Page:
Where are the drain lines? One of the biggest challenges of any drainage project is making it look as if the project never took place. Nobody likes to see droughty drain lines for years after the completion of a project, especially not Brian Schwiehofer at Franklin Hills C.C. in Franklin, MI (just outside of Detroit).
Anyone that has ever visited Brian’s course would vouch for his attention to detail, and 50,000 feet of visible drain lines would not have been acceptable in Brian’s world. Any project can suffer from some wilted lines during prolonged dry stretches, particularly in the first couple of years after the completion of the project. Here at Turf Drainage Co. of America, we have witnessed millions of feet of material installed at the top courses in the country, and we have never seen a project look better than this one. Visiting the project six months after the completion, we can honestly say that over 80% of the lines were undetectable, even to someone who knew exactly where each line was installed. Even the other 20% were so well done that the golfer would not realize there had been a drainage installation.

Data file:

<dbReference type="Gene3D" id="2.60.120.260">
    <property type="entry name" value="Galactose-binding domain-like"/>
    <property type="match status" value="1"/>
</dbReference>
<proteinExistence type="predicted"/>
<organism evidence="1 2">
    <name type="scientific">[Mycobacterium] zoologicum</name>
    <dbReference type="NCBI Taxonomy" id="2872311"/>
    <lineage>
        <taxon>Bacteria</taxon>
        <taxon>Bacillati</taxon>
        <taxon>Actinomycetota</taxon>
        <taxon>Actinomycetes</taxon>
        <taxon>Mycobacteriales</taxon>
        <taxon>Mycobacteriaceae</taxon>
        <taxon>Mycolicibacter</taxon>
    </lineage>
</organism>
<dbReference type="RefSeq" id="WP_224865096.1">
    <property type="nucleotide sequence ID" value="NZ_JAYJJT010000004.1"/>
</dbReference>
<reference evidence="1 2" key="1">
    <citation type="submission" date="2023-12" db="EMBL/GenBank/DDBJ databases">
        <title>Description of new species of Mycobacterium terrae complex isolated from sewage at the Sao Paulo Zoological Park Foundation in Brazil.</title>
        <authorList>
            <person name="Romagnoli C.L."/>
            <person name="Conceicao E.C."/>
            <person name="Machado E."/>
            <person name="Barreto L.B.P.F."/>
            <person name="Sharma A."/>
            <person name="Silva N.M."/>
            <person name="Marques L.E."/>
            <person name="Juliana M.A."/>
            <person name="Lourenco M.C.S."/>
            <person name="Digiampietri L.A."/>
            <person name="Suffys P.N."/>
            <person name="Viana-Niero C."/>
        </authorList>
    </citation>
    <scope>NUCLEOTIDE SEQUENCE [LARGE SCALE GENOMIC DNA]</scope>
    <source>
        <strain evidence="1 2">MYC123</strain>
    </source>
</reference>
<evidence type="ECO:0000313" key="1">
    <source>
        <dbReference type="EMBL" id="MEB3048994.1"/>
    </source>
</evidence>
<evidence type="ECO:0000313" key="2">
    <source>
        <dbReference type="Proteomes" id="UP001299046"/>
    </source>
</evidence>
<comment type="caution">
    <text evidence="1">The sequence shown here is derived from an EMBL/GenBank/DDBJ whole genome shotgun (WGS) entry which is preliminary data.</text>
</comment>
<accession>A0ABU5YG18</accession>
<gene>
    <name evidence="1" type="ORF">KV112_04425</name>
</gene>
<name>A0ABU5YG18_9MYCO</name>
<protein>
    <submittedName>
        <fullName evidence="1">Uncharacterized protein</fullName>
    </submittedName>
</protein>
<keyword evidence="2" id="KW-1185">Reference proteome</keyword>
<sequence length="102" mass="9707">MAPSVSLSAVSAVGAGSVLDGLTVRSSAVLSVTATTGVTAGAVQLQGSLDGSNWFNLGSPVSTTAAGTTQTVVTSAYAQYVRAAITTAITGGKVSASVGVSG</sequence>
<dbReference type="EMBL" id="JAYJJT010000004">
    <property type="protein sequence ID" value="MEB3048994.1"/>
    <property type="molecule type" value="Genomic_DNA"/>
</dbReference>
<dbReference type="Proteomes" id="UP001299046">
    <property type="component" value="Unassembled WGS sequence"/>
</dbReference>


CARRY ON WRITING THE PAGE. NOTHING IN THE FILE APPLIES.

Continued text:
What is his secret? Brian’s crew used the commercial sod harvester supplied by TDA to strip the sod before the contractor, Siphon Systems, Inc. out of Jupiter, Florida trenched. The sod was placed outside of the work area, and was brought back after the trenches were compacted multiple times with both large vibratory compaction wheels, as well as water packed by hand. Lastly, a plate compactor prepped the trench for Brian’s crew. Brian says, “The key is making sure that sod goes back in the same direction, and in the same area that it came from. Secondly, the crew has to take the time to get it right the first time.”
“The key is making sure that sod goes back in the same direction, and in the same area that it came from. Secondly, the crew has to take the time to get it right the first time.”
Phase 2 will begin at Franklin Hills in September of this year, and we look forward to working with Brian and his crew again. We hope that if you visit Franklin Hills in the future, you won’t be able to tell we were there.
Brian has been kind enough to let us link to the his presentation, “Modern Drainage for a Vintage Golf Course,” which he gave at the Michigan Turfgrass conference this past winter.